By Nailah Russell
Well folks, I’m here! I’m settled, I don’t get lost as often and I can already hear 38% percent of the words in my head in an Australian accent.
Ok…let’s back up. It’s been a minute since you guys last heard from me and quite a bit has happened.
My first night in Australia was…exhausting. But what else is expected after almost 20+ hours of traveling?
When we got here, they told us to stay up at least until 8 p.m. That way, we could avoid being wide awake at 4 a.m. Unfortunately, that was still happening to some people for about a week. Sydney’s time is 14 hours ahead of EST. So adjustment was no joke!
The program technically started on Wednesday, August 23, but that was mainly orientation. Classes didn’t actually start until Tuesday, and we got Monday off to go to our internships and figure out our schedules for the rest of the semester.
The Saturday of that week, we went to Barangaroo Reserve to attend an Aboriginal Cultural Workshop. Here we learned extensively about Aboriginal culture and history – much of it including the trauma that the people underwent during colonization.
For those of you know me, you probably know that I’m a huge proponent of indigenous rights. One of the reasons that I chose to study in Australia was that I was interested in learning more about Aboriginal culture, history and the progression of their human rights. So, to hear about it in such detail was incredibly humbling and a peak of my academic career.
There is something indescribable about listening to someone else’s history and how it has impacted them in their daily lives. Australia’s history of racism is quite recent, and unfortunately Aboriginal people still face rampant discrimination. In spite of that, I’ve met so many non-indigenous individuals who are dedicated to the truth and moving the country forward to ensure equality.
As a matter of fact, Australian citizens are gearing up to vote for marriage equality. “Vote YES” ads and rainbow flags decorate the city. It really is amazing to observe a country’s social change as a visitor.
Talking to the citizens is especially interesting because I’ve found so many people that are passionate about progressive social change.
Mindsets like these have been especially apparent at my internship site.
I intern at a nonprofit called Refugee Advice and Casework Service (RACS). The function of the organization commissions lawyers to represent and provide legal advice to refugees and people seeking asylum.
They also file complaints to the United Nations High Commissioner for Refugees (UNHCR) because, unfortunately, Australia has appalling immigration policies.
When refugees attempt to come here from countries in the South Pacific by boat, they are captured and detained in offshore prisons with countless human rights violations. Being able to work at such an organization is a great opportunity to make positive change.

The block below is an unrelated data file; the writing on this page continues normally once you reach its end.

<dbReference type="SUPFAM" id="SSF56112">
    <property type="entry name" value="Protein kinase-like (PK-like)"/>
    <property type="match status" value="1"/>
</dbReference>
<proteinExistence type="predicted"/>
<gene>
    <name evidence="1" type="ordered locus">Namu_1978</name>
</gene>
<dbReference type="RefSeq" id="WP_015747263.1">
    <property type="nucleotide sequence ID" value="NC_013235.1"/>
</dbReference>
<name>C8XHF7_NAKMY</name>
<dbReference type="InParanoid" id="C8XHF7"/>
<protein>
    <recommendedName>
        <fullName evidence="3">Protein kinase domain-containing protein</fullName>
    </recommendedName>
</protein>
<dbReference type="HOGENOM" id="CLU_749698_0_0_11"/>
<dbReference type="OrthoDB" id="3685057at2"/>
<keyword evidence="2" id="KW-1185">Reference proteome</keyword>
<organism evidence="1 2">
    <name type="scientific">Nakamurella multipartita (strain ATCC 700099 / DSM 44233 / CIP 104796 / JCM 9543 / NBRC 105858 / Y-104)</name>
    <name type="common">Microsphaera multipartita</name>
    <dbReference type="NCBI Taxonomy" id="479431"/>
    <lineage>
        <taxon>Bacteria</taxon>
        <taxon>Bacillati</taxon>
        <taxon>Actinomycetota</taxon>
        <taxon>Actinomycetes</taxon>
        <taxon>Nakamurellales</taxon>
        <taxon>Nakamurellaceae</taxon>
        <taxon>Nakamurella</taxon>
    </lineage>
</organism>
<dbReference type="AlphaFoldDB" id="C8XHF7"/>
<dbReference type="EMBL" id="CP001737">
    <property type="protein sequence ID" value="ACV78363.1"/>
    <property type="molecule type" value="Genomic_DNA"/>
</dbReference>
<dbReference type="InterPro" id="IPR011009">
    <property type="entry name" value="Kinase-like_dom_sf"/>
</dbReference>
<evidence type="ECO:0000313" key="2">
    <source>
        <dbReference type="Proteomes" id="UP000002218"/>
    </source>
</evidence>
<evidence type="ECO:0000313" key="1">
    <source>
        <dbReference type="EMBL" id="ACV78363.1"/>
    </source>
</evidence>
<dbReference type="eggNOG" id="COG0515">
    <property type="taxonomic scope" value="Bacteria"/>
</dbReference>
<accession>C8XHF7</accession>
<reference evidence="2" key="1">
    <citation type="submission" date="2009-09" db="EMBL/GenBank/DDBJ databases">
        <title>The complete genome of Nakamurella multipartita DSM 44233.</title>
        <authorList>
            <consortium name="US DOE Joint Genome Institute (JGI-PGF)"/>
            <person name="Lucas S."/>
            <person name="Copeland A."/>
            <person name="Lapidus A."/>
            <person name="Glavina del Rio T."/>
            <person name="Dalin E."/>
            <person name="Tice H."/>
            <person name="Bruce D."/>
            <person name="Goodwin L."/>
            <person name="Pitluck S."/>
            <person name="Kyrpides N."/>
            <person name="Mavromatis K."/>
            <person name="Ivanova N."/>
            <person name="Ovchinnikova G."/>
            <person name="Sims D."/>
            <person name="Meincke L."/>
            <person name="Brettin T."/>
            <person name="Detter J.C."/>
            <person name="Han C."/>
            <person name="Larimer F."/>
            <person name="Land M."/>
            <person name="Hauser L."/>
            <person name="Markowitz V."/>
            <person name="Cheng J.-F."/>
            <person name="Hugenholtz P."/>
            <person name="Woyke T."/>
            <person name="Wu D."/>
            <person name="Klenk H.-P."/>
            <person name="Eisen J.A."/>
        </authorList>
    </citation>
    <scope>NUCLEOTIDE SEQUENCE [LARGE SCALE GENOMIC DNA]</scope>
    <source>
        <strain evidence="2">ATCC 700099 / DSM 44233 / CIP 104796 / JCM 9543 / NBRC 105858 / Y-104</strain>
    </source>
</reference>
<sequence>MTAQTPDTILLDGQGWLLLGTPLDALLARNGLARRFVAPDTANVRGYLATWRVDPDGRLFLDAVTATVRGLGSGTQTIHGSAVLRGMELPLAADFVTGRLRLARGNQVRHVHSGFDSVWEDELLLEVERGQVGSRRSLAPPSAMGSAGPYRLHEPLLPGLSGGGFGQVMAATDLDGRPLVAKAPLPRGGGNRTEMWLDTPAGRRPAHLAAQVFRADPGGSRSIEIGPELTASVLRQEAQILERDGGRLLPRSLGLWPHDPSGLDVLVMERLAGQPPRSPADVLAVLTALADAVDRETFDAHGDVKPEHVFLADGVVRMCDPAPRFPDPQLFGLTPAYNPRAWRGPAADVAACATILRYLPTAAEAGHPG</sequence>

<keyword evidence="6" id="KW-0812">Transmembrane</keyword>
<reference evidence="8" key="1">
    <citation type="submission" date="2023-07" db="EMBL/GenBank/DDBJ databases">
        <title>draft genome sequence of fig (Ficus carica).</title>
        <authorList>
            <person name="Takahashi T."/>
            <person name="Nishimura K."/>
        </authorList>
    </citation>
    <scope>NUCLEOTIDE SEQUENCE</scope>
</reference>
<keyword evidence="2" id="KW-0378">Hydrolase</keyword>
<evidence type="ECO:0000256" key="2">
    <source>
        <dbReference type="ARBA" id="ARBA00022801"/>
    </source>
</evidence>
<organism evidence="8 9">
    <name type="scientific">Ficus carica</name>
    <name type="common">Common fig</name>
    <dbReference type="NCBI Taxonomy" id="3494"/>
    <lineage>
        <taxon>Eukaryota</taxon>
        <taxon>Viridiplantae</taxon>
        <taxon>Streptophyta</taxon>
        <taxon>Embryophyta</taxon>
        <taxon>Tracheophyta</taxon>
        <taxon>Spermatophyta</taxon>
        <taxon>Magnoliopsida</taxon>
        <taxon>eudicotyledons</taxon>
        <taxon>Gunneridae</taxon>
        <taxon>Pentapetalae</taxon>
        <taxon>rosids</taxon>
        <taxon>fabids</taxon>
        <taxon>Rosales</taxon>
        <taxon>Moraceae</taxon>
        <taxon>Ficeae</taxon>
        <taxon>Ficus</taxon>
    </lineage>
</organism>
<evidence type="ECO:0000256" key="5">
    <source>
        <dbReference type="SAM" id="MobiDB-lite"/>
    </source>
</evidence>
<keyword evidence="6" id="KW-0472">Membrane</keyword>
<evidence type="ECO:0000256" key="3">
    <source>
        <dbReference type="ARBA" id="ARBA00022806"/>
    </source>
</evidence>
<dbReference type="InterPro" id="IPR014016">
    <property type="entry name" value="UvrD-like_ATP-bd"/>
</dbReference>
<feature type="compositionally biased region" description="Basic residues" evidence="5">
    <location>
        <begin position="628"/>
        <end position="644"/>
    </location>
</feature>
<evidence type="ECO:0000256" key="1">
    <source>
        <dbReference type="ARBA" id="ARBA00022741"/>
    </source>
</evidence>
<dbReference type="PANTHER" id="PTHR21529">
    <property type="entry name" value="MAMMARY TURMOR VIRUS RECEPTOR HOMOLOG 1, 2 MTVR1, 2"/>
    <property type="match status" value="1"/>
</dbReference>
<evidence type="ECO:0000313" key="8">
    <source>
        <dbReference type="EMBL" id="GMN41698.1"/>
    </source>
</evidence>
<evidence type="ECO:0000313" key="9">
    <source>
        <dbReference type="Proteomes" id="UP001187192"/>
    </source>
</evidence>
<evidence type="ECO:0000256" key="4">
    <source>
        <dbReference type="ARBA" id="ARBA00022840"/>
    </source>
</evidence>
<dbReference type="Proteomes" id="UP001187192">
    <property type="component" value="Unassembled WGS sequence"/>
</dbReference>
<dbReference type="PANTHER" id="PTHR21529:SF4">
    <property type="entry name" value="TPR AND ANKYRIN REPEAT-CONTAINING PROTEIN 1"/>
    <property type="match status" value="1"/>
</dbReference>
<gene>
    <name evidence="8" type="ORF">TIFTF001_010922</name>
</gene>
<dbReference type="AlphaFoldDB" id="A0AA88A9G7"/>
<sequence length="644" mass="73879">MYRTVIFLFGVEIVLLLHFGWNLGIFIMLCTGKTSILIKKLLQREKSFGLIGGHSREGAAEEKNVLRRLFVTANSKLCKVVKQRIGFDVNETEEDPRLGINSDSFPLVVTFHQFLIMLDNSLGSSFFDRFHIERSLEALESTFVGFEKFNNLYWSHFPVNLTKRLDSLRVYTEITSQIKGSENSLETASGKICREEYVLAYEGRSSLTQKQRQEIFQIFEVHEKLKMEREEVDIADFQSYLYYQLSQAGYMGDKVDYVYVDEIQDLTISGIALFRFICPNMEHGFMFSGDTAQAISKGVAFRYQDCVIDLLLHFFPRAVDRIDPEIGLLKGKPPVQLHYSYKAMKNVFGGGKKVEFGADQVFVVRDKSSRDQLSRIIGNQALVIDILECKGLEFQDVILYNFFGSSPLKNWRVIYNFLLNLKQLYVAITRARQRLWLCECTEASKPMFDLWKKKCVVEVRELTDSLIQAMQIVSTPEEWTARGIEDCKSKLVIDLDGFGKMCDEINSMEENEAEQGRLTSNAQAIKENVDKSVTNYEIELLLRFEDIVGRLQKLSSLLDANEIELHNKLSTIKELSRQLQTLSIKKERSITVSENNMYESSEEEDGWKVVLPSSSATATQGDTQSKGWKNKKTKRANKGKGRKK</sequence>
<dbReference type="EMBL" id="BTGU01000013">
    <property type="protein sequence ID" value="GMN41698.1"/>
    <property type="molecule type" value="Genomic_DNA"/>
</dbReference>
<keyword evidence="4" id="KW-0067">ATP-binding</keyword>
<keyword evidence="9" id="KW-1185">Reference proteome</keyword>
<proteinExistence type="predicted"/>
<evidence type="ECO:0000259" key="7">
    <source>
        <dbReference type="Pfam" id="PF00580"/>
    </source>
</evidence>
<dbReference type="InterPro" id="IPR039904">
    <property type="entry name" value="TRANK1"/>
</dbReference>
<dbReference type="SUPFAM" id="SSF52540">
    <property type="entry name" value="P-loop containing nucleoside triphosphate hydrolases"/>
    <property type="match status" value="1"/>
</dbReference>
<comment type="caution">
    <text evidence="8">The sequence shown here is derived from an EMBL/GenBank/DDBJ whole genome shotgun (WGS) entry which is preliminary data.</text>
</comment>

Most of my tasks consist of calling clients and answering phones, (which was daunting at first) and handling files. Though, recently, I’ve been working on some neat tasks.
Currently, I’m doing research to substantiate client claims. Another lawyer had me help him go through the legal statement on one of the refugees and piece together his story to go before Australian Immigration.
I’m hoping to help them in the near future put together complaints for the UNHCR.
All of the people at RACS have been incredibly helpful and kind, and I absolutely love hearing their passion to improve conditions for refugees and other people meeting extraordinary disadvantage.
Not only is everyone wonderful, but I’m noticing that the general culture is big on fraternity and -as the Aussies say- mateship. I think I know my coworkers better than most of the other Americans on my program. I’m really happy that I’m getting to make these international connections and friendships. Otherwise, why go abroad?
These friends even checked up on me after my Saturday trip to the Blue Mountains, asking me if I got back safely and how I enjoyed the journey. It was a great feeling.
But now I bet you’re also curious as to how the trip went…It was awesome! We first stopped at Featherdale Wildlife Park where got to meet koalas, cuddly wallabies, friendly wombats, and snuggly kangaroos – I even got to feed a kangaroo that nuzzled my hand every time he chewed (I’m not fangirling at all).
Then, we topped off the trip at the Blue Mountains, which I was super hyped for. We trailed down into one of the many rainforest pockets of the mountain range, hiked up intense stairs that were practically at 90 degree angles, and listened to the Aboriginal “Three Sisters” dreamtime/creation story.
We also learned some neat survival skills. Given the vastness of the range and the density of the forest, getting lost is easy! So, we gave our best “CooWEE!” calls, bouncing our voices off the mountains and stretching our calls for help for miles. A handy skill that also doubles as a dope party trick.
So far, I’m having an absolutely wonderful time here, and I have multiple Hood College offices to thank. But it has come to my attention that more students can make sure they get in on an experience like this because we now have a new study abroad coordinator. Congrats and welcome to our new Hood member! And good luck to our ambitious students who can now make sure they have an ultimate adventure.